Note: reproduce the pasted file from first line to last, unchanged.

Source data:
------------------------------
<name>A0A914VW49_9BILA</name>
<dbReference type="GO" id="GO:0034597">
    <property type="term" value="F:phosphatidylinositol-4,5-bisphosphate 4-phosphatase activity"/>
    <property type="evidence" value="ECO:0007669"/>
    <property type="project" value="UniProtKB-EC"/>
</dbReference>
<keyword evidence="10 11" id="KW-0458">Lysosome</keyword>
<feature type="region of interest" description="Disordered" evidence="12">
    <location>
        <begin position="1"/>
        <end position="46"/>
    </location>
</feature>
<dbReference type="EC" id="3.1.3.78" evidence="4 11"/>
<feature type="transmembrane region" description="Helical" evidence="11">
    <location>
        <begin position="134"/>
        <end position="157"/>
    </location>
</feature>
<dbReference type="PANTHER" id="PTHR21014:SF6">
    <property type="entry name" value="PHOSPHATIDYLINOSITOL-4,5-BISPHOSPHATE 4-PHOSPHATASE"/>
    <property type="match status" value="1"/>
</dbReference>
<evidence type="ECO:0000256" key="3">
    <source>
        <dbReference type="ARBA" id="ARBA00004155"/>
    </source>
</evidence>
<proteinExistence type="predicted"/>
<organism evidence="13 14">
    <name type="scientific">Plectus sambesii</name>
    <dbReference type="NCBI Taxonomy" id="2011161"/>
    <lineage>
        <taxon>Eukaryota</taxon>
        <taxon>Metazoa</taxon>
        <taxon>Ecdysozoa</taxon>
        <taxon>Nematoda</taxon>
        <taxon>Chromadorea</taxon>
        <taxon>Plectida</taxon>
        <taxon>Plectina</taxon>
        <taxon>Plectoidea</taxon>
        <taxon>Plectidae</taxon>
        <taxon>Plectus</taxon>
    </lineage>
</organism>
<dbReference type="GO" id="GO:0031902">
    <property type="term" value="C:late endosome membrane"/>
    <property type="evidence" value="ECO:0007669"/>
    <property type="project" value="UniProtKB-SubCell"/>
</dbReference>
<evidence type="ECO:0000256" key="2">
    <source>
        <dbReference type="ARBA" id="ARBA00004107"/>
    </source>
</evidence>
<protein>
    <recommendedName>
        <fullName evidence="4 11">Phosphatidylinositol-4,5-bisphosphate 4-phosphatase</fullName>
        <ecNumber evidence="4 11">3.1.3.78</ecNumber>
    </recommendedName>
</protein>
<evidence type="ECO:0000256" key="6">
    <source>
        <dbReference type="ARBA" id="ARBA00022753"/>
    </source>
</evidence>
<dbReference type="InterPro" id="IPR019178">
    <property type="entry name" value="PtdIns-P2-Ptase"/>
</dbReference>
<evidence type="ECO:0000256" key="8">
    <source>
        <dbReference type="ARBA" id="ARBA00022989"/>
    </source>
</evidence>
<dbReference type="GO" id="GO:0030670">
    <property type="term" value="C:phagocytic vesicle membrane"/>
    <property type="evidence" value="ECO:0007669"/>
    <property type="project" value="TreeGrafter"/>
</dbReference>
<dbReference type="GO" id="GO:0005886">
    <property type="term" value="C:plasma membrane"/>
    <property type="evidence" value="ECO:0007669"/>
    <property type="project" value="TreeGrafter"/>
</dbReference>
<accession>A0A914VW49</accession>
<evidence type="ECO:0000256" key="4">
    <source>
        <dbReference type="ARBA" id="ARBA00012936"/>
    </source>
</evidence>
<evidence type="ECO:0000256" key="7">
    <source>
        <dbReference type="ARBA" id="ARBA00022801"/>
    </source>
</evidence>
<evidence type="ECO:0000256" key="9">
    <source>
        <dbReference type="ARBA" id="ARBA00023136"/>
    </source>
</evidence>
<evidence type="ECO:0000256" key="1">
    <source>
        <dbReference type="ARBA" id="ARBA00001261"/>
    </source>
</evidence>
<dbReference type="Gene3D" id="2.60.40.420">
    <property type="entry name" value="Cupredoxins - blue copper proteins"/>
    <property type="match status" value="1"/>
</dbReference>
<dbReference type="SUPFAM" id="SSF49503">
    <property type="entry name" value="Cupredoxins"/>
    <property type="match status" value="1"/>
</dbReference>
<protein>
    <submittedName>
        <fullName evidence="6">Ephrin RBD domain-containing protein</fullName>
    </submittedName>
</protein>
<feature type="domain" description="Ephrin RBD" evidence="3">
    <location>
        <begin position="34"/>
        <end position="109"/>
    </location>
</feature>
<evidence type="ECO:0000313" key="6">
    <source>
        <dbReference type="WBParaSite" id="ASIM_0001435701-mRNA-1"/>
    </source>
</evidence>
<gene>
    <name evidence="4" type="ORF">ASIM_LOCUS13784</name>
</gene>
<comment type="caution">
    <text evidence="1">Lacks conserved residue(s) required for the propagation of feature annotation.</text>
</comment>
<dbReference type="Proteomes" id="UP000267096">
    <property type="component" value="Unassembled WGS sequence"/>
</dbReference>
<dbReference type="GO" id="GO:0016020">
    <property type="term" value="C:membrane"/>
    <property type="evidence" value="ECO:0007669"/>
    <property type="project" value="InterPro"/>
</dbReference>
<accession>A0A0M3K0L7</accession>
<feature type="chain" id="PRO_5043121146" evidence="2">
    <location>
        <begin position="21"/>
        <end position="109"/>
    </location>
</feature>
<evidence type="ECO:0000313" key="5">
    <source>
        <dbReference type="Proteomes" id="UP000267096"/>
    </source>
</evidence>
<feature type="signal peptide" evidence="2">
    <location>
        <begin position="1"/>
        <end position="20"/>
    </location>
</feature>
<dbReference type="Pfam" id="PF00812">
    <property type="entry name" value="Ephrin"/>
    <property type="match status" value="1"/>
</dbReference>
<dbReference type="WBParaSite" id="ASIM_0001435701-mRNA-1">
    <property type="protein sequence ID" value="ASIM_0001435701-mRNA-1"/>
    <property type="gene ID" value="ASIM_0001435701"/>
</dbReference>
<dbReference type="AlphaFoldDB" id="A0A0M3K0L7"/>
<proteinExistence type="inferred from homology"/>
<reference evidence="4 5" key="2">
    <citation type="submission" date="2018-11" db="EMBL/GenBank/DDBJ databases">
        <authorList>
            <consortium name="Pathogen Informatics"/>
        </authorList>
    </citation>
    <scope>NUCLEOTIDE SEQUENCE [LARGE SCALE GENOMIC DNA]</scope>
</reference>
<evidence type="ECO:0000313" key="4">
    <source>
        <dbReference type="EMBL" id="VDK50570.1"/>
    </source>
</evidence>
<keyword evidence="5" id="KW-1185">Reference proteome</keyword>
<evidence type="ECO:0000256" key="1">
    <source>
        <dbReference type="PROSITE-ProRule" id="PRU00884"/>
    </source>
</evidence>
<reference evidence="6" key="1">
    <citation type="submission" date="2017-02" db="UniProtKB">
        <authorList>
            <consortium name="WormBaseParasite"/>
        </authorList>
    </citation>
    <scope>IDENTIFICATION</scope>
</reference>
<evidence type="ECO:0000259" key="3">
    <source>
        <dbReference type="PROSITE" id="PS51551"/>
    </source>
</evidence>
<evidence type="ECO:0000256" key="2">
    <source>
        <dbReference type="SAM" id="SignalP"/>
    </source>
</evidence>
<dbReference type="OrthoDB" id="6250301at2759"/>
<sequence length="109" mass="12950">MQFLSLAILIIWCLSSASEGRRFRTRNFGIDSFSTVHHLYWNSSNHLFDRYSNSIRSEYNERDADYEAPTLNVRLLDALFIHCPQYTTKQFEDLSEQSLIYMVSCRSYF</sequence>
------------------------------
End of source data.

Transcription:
<name>A0A914VW49_9BILA</name>
<dbReference type="GO" id="GO:0034597">
    <property type="term" value="F:phosphatidylinositol-4,5-bisphosphate 4-phosphatase activity"/>
    <property type="evidence" value="ECO:0007669"/>
    <property type="project" value="UniProtKB-EC"/>
</dbReference>
<keyword evidence="10 11" id="KW-0458">Lysosome</keyword>
<feature type="region of interest" description="Disordered" evidence="12">
    <location>
        <begin position="1"/>
        <end position="46"/>
    </location>
</feature>
<dbReference type="EC" id="3.1.3.78" evidence="4 11"/>
<feature type="transmembrane region" description="Helical" evidence="11">
    <location>
        <begin position="134"/>
        <end position="157"/>
    </location>
</feature>
<dbReference type="PANTHER" id="PTHR21014:SF6">
    <property type="entry name" value="PHOSPHATIDYLINOSITOL-4,5-BISPHOSPHATE 4-PHOSPHATASE"/>
    <property type="match status" value="1"/>
</dbReference>
<evidence type="ECO:0000256" key="3">
    <source>
        <dbReference type="ARBA" id="ARBA00004155"/>
    </source>
</evidence>
<proteinExistence type="predicted"/>
<organism evidence="13 14">
    <name type="scientific">Plectus sambesii</name>
    <dbReference type="NCBI Taxonomy" id="2011161"/>
    <lineage>
        <taxon>Eukaryota</taxon>
        <taxon>Metazoa</taxon>
        <taxon>Ecdysozoa</taxon>
        <taxon>Nematoda</taxon>
        <taxon>Chromadorea</taxon>
        <taxon>Plectida</taxon>
        <taxon>Plectina</taxon>
        <taxon>Plectoidea</taxon>
        <taxon>Plectidae</taxon>
        <taxon>Plectus</taxon>
    </lineage>
</organism>
<dbReference type="GO" id="GO:0031902">
    <property type="term" value="C:late endosome membrane"/>
    <property type="evidence" value="ECO:0007669"/>
    <property type="project" value="UniProtKB-SubCell"/>
</dbReference>
<evidence type="ECO:0000256" key="2">
    <source>
        <dbReference type="ARBA" id="ARBA00004107"/>
    </source>
</evidence>
<protein>
    <recommendedName>
        <fullName evidence="4 11">Phosphatidylinositol-4,5-bisphosphate 4-phosphatase</fullName>
        <ecNumber evidence="4 11">3.1.3.78</ecNumber>
    </recommendedName>
</protein>
<evidence type="ECO:0000256" key="6">
    <source>
        <dbReference type="ARBA" id="ARBA00022753"/>
    </source>
</evidence>
<dbReference type="InterPro" id="IPR019178">
    <property type="entry name" value="PtdIns-P2-Ptase"/>
</dbReference>
<evidence type="ECO:0000256" key="8">
    <source>
        <dbReference type="ARBA" id="ARBA00022989"/>
    </source>
</evidence>
<dbReference type="GO" id="GO:0030670">
    <property type="term" value="C:phagocytic vesicle membrane"/>
    <property type="evidence" value="ECO:0007669"/>
    <property type="project" value="TreeGrafter"/>
</dbReference>
<dbReference type="GO" id="GO:0005886">
    <property type="term" value="C:plasma membrane"/>
    <property type="evidence" value="ECO:0007669"/>
    <property type="project" value="TreeGrafter"/>
</dbReference>
<accession>A0A914VW49</accession>
<evidence type="ECO:0000256" key="4">
    <source>
        <dbReference type="ARBA" id="ARBA00012936"/>
    </source>
</evidence>
<evidence type="ECO:0000256" key="7">
    <source>
        <dbReference type="ARBA" id="ARBA00022801"/>
    </source>
</evidence>
<evidence type="ECO:0000256" key="9">
    <source>
        <dbReference type="ARBA" id="ARBA00023136"/>
    </source>
</evidence>
<evidence type="ECO:0000256" key="1">
    <source>
        <dbReference type="ARBA" id="ARBA00001261"/>
    </source>
</evidence>
<dbReference type="Gene3D" id="2.60.40.420">
    <property type="entry name" value="Cupredoxins - blue copper proteins"/>
    <property type="match status" value="1"/>
</dbReference>
<dbReference type="SUPFAM" id="SSF49503">
    <property type="entry name" value="Cupredoxins"/>
    <property type="match status" value="1"/>
</dbReference>
<protein>
    <submittedName>
        <fullName evidence="6">Ephrin RBD domain-containing protein</fullName>
    </submittedName>
</protein>
<feature type="domain" description="Ephrin RBD" evidence="3">
    <location>
        <begin position="34"/>
        <end position="109"/>
    </location>
</feature>
<evidence type="ECO:0000313" key="6">
    <source>
        <dbReference type="WBParaSite" id="ASIM_0001435701-mRNA-1"/>
    </source>
</evidence>
<gene>
    <name evidence="4" type="ORF">ASIM_LOCUS13784</name>
</gene>
<comment type="caution">
    <text evidence="1">Lacks conserved residue(s) required for the propagation of feature annotation.</text>
</comment>
<dbReference type="Proteomes" id="UP000267096">
    <property type="component" value="Unassembled WGS sequence"/>
</dbReference>
<dbReference type="GO" id="GO:0016020">
    <property type="term" value="C:membrane"/>
    <property type="evidence" value="ECO:0007669"/>
    <property type="project" value="InterPro"/>
</dbReference>
<accession>A0A0M3K0L7</accession>
<feature type="chain" id="PRO_5043121146" evidence="2">
    <location>
        <begin position="21"/>
        <end position="109"/>
    </location>
</feature>
<evidence type="ECO:0000313" key="5">
    <source>
        <dbReference type="Proteomes" id="UP000267096"/>
    </source>
</evidence>
<feature type="signal peptide" evidence="2">
    <location>
        <begin position="1"/>
        <end position="20"/>
    </location>
</feature>
<dbReference type="Pfam" id="PF00812">
    <property type="entry name" value="Ephrin"/>
    <property type="match status" value="1"/>
</dbReference>
<dbReference type="WBParaSite" id="ASIM_0001435701-mRNA-1">
    <property type="protein sequence ID" value="ASIM_0001435701-mRNA-1"/>
    <property type="gene ID" value="ASIM_0001435701"/>
</dbReference>
<dbReference type="AlphaFoldDB" id="A0A0M3K0L7"/>
<proteinExistence type="inferred from homology"/>
<reference evidence="4 5" key="2">
    <citation type="submission" date="2018-11" db="EMBL/GenBank/DDBJ databases">
        <authorList>
            <consortium name="Pathogen Informatics"/>
        </authorList>
    </citation>
    <scope>NUCLEOTIDE SEQUENCE [LARGE SCALE GENOMIC DNA]</scope>
</reference>
<evidence type="ECO:0000313" key="4">
    <source>
        <dbReference type="EMBL" id="VDK50570.1"/>
    </source>
</evidence>
<keyword evidence="5" id="KW-1185">Reference proteome</keyword>
<evidence type="ECO:0000256" key="1">
    <source>
        <dbReference type="PROSITE-ProRule" id="PRU00884"/>
    </source>
</evidence>
<reference evidence="6" key="1">
    <citation type="submission" date="2017-02" db="UniProtKB">
        <authorList>
            <consortium name="WormBaseParasite"/>
        </authorList>
    </citation>
    <scope>IDENTIFICATION</scope>
</reference>
<evidence type="ECO:0000259" key="3">
    <source>
        <dbReference type="PROSITE" id="PS51551"/>
    </source>
</evidence>
<evidence type="ECO:0000256" key="2">
    <source>
        <dbReference type="SAM" id="SignalP"/>
    </source>
</evidence>
<dbReference type="OrthoDB" id="6250301at2759"/>
<sequence length="109" mass="12950">MQFLSLAILIIWCLSSASEGRRFRTRNFGIDSFSTVHHLYWNSSNHLFDRYSNSIRSEYNERDADYEAPTLNVRLLDALFIHCPQYTTKQFEDLSEQSLIYMVSCRSYF</sequence>